resembles with Bluetooth but the main thing about Bluetooth is that its specification is for
complete system, from physical layer to the application layer. But for example the
specification of IEEE 802.15 standardize only physical and the data link layer: and the
rest of the protocol stack is not under consideration

The Bluetooth Special Interest Group (SIG) is a trade association comprised of leaders in
the telecommunications, computing, automotive, industrial automation and network
industries that is driving the development of Bluetooth wireless technology The Special
Interest Group was founded in September 1998.

Some specification of Bluetooth

      Operates in the 2.4 GHZ band which is globally available
      It has 79 channels


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      Uses FHSS ,GFSK modulation
      1600 hops per second
      Can support up to 8 devices in a piconet
      Omni-directional, non line of sight transmission through walls
      10m to 100m range
      Low cost, $20
      1mW power
      Extended range with external power amplifier (100 meters)

Above data is taken from [7] and [1].




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2. Difference

There are many other wireless communication techniques are available in the market like
IEEE 802.11 (Wi-Fi), IrDA, GSM, GPRS etc. But still Bluetooth is very popular among
them. There are many reasons like some techniques required huge infrastructure like
GSM, GPRS etc. and also they are not suitable for Adhoc networks like Bluetooth. But
some wireless communications techniques are there that are the competitors of Bluetooth.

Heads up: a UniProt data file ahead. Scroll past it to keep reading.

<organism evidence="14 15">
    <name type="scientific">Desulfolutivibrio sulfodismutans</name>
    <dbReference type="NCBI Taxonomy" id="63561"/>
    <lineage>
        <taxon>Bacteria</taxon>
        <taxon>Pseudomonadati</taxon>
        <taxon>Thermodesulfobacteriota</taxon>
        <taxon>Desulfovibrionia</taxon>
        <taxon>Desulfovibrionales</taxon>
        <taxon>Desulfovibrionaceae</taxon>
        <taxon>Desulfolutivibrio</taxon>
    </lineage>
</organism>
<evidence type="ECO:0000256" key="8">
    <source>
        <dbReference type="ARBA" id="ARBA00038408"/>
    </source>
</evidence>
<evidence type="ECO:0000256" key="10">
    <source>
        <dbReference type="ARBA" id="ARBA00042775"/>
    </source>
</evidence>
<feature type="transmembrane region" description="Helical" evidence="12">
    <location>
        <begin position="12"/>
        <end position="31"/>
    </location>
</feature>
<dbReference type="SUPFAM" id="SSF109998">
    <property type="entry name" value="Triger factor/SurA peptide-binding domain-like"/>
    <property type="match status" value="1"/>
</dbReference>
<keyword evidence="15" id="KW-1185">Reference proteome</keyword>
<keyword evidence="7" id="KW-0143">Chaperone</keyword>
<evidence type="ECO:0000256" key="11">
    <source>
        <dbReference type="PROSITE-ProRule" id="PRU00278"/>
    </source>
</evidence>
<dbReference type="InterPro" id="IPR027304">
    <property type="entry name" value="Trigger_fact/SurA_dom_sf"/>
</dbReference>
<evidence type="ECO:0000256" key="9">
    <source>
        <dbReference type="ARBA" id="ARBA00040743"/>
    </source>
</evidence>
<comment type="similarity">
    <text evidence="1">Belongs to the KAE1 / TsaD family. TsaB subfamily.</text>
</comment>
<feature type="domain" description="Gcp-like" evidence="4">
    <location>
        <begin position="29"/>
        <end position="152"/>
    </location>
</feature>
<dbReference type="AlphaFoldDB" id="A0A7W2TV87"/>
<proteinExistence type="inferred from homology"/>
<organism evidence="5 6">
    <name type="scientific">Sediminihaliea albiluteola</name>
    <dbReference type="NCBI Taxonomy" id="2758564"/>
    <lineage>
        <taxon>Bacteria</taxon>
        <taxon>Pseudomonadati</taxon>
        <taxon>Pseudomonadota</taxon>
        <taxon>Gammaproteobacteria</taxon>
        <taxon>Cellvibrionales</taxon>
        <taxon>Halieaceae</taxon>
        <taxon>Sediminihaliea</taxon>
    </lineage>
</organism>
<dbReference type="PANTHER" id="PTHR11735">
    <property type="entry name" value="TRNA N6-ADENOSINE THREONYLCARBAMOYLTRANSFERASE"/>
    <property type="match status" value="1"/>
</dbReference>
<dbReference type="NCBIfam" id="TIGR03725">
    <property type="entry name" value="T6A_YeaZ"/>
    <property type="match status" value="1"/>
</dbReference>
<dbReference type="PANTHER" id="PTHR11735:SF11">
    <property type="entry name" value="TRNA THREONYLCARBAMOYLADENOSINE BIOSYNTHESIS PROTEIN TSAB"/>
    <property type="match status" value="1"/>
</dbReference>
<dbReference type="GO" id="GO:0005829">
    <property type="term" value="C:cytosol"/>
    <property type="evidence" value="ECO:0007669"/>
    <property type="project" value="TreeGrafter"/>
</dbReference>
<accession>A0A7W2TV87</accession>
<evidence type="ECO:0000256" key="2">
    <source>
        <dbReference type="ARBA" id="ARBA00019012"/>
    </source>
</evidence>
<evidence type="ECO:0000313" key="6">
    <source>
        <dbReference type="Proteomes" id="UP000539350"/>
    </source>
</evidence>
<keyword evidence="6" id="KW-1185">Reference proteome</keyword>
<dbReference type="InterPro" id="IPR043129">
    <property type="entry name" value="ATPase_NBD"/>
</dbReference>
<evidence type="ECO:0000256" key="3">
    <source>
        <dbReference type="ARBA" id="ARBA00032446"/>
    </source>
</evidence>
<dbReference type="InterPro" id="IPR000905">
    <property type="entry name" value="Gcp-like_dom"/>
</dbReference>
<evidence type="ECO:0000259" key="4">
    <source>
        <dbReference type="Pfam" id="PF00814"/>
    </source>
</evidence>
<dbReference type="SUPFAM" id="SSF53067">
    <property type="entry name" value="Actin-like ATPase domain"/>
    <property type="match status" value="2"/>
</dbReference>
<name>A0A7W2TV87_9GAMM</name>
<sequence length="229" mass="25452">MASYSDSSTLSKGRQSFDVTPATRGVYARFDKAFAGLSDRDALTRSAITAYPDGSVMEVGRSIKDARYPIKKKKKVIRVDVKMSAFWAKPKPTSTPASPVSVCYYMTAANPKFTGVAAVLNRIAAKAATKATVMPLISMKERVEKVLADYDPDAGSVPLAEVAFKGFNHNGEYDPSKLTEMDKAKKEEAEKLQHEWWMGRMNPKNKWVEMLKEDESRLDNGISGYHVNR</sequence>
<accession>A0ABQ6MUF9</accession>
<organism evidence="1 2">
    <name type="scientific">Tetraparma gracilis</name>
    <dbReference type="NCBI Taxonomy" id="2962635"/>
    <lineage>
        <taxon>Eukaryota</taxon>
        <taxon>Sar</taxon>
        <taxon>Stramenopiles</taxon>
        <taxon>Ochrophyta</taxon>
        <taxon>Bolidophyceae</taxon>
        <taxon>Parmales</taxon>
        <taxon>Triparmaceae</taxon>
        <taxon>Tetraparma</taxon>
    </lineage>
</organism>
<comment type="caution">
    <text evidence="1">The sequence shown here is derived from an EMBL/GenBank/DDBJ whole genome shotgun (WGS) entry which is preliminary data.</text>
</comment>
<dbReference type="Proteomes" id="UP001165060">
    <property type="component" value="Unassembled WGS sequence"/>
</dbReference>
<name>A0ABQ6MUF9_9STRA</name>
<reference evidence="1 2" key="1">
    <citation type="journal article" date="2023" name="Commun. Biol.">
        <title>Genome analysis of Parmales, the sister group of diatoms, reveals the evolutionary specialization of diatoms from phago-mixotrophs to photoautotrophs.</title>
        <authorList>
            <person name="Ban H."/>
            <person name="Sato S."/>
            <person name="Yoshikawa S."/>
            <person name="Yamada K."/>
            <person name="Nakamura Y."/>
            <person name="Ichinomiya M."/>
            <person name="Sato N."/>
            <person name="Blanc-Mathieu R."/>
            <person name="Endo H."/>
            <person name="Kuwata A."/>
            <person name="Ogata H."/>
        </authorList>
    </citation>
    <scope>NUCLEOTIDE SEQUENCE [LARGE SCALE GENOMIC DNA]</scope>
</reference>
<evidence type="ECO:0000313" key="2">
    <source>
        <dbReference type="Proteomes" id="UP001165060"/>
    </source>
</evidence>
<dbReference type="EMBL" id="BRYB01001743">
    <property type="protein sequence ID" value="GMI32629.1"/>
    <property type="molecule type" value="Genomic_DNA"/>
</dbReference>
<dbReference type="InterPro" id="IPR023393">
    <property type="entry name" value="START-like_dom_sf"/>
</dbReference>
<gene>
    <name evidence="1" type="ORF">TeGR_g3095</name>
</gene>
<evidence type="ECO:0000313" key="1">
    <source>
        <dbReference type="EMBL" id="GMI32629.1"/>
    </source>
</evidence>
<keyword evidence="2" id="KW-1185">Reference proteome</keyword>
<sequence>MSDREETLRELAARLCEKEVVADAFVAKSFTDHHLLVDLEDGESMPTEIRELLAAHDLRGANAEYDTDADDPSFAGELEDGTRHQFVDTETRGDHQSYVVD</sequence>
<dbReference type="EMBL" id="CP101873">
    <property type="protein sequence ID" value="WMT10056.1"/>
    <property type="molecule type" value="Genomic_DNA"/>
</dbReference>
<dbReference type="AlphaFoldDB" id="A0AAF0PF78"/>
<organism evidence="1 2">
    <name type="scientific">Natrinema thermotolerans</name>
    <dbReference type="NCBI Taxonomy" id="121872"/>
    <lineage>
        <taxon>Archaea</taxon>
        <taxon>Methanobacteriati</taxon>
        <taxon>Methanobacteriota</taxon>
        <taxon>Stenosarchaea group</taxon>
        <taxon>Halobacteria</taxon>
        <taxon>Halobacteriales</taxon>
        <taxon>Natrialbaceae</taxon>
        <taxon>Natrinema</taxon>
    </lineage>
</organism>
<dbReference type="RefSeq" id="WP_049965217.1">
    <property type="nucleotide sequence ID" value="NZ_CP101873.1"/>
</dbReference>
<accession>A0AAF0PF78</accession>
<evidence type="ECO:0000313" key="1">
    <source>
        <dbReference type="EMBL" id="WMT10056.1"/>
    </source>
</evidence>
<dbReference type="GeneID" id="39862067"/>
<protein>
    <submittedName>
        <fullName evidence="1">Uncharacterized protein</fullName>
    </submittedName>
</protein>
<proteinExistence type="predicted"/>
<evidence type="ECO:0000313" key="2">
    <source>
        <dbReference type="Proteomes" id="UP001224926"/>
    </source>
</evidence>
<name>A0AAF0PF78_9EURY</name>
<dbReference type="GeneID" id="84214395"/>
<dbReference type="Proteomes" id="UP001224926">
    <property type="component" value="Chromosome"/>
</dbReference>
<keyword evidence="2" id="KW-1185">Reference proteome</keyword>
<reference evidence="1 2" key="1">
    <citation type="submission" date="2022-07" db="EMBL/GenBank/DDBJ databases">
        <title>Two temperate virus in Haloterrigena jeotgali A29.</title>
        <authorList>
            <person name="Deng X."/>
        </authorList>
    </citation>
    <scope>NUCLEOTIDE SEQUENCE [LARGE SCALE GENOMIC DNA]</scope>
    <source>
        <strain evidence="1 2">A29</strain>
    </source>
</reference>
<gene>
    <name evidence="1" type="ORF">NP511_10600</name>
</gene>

Some main competitors are IEEE 802.11 and IrDA (Infrared Data Association). In this
section we will discuss the differences b/w these and Bluetooth.


 IEEE 802.11
It is a family of IEEE standards for wireless LANs that were designed to extend 802.3
(wired Ethernet) into the wireless domain. The 802.11 standard is more widely known as
"Wi-Fi". Based on the Bluetooth Specification, is now an IEEE standard under the
denomination of 802.15 WPANs


The first 802.11 specifications were introduced in 1997 and included two spread
spectrum methods for transmission in the unlicensed 2.4GHz band: 1 Mbps frequency
hopping (FHSS) and 1 and 2 Mbps direct sequence (DSSS).

11b
In 1999, 802.11b boosted speed to 11 Mbps using DSSS. The 1 and 2 Mbps DSSS modes
are still valid, and devices can throttle down to the lower speeds to maintain a connection
when signals are weak.
An 802.11 system works in two modes. In "infrastructure" mode, wireless devices
communicate to a wired LAN via base stations known as "access points." Each access
point and its wireless devices are known as a Basic Service Set (BSS). An Extended
Service Set (ESS) is two or more BSSs in the same subnet.
In "ad hoc" mode, also known as "peer-to-peer" mode, wireless devices communicate
with each other directly without an access point. This is an Independent BSS (IBSS).




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                      Fig 1. Wireless LAN (Ref: [1])
 IrDA
IrDA is an international organization that creates and promotes interoperable, low-cost infrared
data interconnection standards. IrDA has a set of protocols covering all layers of data transfer
and in addition has some network management and interoperability designs. IrDA protocols have
IrDA DATA as the vehicle for data delivery and IrDA CONTROL for sending the control
information. IrDA DATA defines a standard for an interoperable universal two way cordless
infrared light transmission data port.

Features of IrDA

       Range: From contact to at least 1metre. Can be extended to 2 meters.
       Bi-directional communication is the basis of all specifications
       Data transmission from 9600 b/s with primary speed/cost steps of 115 kb/s and maximum
        speed up to 4 Mb/s
       Data packets are protected using a CRC (CRC-16 for speeds up to 1.152Mb/s and CRC-
        32 at 4 Mb/s).

IrDA Vs Bluetooth

If you examine the benefits of each technology, you can see that Bluetooth and IrDA are both